World War II—United States Marine Corps (1942-45). Michael Bartlett was a very patriotic individual. At the age of 41, he enlisted in the US Marine Corps in November 1942. Two months later he was commissioned as an officer and would eventually rise to the grade of Captain. He would serve as a military aide to Major General Philip H. Torrey, Commanding Officer of Quantico Marine Base. He traveled extensively with General Torrey to the West Coast and Pacific area. In March 1943, he provided a concert to his fellow Marines—it would be the largest gathering of Marines for a show at Quantico during the war years. He was backed by the 50 member US Marine Corps Band and he received five encores. He would later say that this concert and the reception he received from his fellow Marines was one of the highlights of his career. In addition to this concert, he sang regularly at the Officer’s Club. While stationed at Quantico, he was sent to a bond rally at nearby Falmouth VA, then a town of 400 people. When he finished singing, the town’s people had subscribed $5300 in war bonds.
Retirement and Comeback. After singing the lead in the opera Carmen at Hunter College’s Auditorium in January 1953 (orchestra conducted by Enrico Leide), he returned to the Bartlett Estate in North Oxford MA to rest his voice and take care of his aged mother. After nearly 30 years of continuous singing, his voice shown effects of hard use, but was still serviceable. He would not sing in public again until April 1962. During his nine year absence, he worked with his longtime friend and mentor, the legendary tenor Giovanni Martinelli, to work out some voice problems. Under the guidance of Martinelli, he learned the roles in Otello, Tristan and Isolde, and Aida.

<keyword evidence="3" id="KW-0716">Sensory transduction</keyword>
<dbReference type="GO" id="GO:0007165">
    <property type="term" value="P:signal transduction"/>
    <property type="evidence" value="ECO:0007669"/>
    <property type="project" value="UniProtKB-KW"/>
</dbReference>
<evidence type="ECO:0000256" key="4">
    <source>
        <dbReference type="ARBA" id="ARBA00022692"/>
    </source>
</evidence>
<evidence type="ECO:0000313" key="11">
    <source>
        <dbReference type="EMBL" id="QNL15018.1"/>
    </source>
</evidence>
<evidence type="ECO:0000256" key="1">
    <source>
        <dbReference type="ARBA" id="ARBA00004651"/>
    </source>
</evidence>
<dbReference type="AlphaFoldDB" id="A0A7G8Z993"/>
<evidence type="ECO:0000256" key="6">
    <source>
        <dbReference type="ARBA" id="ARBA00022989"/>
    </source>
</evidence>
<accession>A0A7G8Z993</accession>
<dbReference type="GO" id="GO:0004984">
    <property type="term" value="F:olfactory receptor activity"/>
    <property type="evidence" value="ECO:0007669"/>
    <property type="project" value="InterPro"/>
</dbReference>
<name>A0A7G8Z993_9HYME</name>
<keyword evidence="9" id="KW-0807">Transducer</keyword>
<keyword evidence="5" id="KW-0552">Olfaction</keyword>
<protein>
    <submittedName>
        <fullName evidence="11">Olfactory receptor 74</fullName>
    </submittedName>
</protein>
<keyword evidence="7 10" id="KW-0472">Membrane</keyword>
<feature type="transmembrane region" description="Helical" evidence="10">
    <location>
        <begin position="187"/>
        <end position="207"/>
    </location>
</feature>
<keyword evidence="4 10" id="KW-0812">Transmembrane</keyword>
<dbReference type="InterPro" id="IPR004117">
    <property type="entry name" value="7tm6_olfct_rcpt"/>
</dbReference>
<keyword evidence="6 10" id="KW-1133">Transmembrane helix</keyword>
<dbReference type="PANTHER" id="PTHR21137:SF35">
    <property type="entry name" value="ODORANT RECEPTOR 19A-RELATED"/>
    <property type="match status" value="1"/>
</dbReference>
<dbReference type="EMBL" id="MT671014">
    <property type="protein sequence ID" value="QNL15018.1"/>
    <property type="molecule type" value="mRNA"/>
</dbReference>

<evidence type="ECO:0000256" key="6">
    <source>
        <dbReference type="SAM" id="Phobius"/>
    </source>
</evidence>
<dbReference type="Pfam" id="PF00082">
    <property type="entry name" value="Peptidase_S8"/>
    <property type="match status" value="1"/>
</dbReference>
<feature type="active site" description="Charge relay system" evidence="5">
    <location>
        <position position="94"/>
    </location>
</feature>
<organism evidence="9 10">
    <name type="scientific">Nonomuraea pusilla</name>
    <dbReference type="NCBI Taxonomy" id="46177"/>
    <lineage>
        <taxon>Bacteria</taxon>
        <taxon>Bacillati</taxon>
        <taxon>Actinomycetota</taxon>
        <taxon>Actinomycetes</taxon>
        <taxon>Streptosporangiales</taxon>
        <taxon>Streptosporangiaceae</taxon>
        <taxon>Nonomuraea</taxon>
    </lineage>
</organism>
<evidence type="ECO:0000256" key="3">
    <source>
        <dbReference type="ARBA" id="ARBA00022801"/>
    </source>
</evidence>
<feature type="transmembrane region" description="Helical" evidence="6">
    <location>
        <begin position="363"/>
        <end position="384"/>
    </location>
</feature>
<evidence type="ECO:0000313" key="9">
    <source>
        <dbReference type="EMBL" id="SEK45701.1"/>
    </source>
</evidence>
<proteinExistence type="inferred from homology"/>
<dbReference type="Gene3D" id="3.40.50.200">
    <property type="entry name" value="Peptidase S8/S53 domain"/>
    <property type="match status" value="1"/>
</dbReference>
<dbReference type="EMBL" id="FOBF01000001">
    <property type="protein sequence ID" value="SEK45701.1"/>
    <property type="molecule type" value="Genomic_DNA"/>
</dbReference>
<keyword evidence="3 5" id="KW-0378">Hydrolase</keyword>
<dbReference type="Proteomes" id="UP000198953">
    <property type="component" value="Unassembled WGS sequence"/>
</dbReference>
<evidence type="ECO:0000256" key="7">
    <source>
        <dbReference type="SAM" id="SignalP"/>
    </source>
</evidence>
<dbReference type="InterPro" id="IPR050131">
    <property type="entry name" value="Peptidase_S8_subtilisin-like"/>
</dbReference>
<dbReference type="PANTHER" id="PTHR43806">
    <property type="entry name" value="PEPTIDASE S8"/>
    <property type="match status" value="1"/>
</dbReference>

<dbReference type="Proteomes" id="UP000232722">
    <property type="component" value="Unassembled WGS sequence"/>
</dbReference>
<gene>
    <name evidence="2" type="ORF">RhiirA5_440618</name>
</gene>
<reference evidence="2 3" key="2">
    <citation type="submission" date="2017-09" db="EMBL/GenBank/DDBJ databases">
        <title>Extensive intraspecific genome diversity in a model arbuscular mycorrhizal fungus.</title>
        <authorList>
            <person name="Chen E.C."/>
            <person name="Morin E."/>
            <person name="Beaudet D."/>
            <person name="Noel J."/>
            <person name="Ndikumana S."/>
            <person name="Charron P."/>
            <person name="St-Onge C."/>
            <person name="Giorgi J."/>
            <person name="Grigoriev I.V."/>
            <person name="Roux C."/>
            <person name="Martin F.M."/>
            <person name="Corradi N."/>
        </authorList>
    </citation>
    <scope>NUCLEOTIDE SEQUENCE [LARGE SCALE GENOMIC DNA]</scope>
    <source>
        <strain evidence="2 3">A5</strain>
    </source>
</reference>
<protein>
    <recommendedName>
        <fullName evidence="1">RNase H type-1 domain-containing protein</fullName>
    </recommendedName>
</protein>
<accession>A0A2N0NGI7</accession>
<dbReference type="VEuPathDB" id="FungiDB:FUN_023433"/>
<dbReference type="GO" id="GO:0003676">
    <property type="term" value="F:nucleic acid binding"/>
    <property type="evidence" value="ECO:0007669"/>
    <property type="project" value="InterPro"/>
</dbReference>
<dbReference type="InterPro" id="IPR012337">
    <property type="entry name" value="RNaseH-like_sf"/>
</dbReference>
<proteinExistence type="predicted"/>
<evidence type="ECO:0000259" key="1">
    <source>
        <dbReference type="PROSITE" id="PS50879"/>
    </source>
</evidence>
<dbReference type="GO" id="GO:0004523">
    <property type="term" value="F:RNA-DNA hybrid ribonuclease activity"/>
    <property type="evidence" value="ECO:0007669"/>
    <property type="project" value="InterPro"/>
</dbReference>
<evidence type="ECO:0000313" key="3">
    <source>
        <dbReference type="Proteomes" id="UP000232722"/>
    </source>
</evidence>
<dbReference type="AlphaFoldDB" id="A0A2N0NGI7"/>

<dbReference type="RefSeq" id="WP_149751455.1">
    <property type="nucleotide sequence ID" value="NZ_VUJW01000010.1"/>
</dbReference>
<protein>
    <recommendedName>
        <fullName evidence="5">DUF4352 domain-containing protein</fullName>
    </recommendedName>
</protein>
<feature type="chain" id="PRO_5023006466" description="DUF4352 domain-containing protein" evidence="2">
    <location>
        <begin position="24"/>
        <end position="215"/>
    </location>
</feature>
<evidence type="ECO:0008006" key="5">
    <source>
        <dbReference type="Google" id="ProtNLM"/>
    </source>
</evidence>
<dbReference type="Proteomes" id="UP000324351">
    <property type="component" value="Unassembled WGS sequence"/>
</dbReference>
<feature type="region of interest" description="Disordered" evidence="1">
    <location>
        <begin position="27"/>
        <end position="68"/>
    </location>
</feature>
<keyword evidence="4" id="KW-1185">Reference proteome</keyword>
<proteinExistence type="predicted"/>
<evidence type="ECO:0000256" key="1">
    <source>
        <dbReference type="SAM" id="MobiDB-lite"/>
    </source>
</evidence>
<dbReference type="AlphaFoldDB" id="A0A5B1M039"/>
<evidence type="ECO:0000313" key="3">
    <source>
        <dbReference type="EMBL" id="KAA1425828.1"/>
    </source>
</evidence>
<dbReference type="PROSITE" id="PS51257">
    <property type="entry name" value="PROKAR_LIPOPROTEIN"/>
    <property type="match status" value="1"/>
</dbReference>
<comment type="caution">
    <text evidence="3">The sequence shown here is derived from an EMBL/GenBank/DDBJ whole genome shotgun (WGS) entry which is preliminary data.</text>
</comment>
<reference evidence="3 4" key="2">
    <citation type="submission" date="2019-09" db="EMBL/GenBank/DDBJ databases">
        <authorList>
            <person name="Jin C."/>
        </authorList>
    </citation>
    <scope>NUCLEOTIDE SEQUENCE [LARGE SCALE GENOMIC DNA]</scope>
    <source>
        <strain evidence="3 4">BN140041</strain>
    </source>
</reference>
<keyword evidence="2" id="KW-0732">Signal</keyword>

In April 1962, with Martinelli in the audience, he launched his comeback before a capacity crowd in the Wellington Auditorium in Oxford MA with an evening of song and opera—a benefit concert for his church, the North Oxford Baptist Church. He was joined by former Metropolitan Opera diva Delia Rigal and operalogist and pianist Carol Longone. His performance was well received. In April 1963, he gave a benefit recital for the American Diabetes Association at the Little Theater in Worcester—again, Martinelli was in the audience. In December 1964, he appeared in concert with pianist Leonidas Lepovetsky at the Hunter College Assembly Hall with the American Symphony Orchestra of New York (Enrico Leide, conductor). In 1965, he made concert appearances on the West Coast and appeared on San Francisco television in a one hour special feature on opera talk. In November 1965, he replaced ailing tenor Ferrucio Tagliavini, in Philadelphia’s Grand Opera presentation of Die Flederamus, appearing with sopranos Roberta Peters, Blanche Thebom, and Brenda Lewis. In March 1966, Bartlett sang the title role of Otello in two performances in Syracuse. He was featured with soprano Sylvia Khatchadourian and baritone Richard Torigi and backed by the Syracuse Symphony under the direction of Karl Kritz. In November 1966, he gave a concert in Providence backed by the Rhode Island Philharmonic Orchestra directed by Francis Madeira.
In 1970, he was selected to play the role of Roscoe, an aging tenor, in Stephen Sonderheim’s Follies. Bartlett started with the pre-Broadway engagement in the Colonial Theater in Boston in 1971 followed by the Broadway production which opened on April 4, 1971 and ran for 522 performances. After the Broadway run, Bartlett was a cast member that made the national tour, which culminated at the Schubert Theater in Century City, CA (July 22nd, 1972 - October 1st, 1972). This would be Bartlett’s last major performance.
Death. In December 1977, Michael Bartlett was hospitalized at the Hubbard Regional Hospital in Webster MA. He died there on February 3, 1978 and was buried in the family plot in the North Cemetery, Oxford MA.
Copyright © 2011 by Dr. Jack Dwyer
Complied and written by Dr.
Jack Dwyer, a life long friend of Michael Bartlett and his mother, Grace
This web page is dedicated to their memories.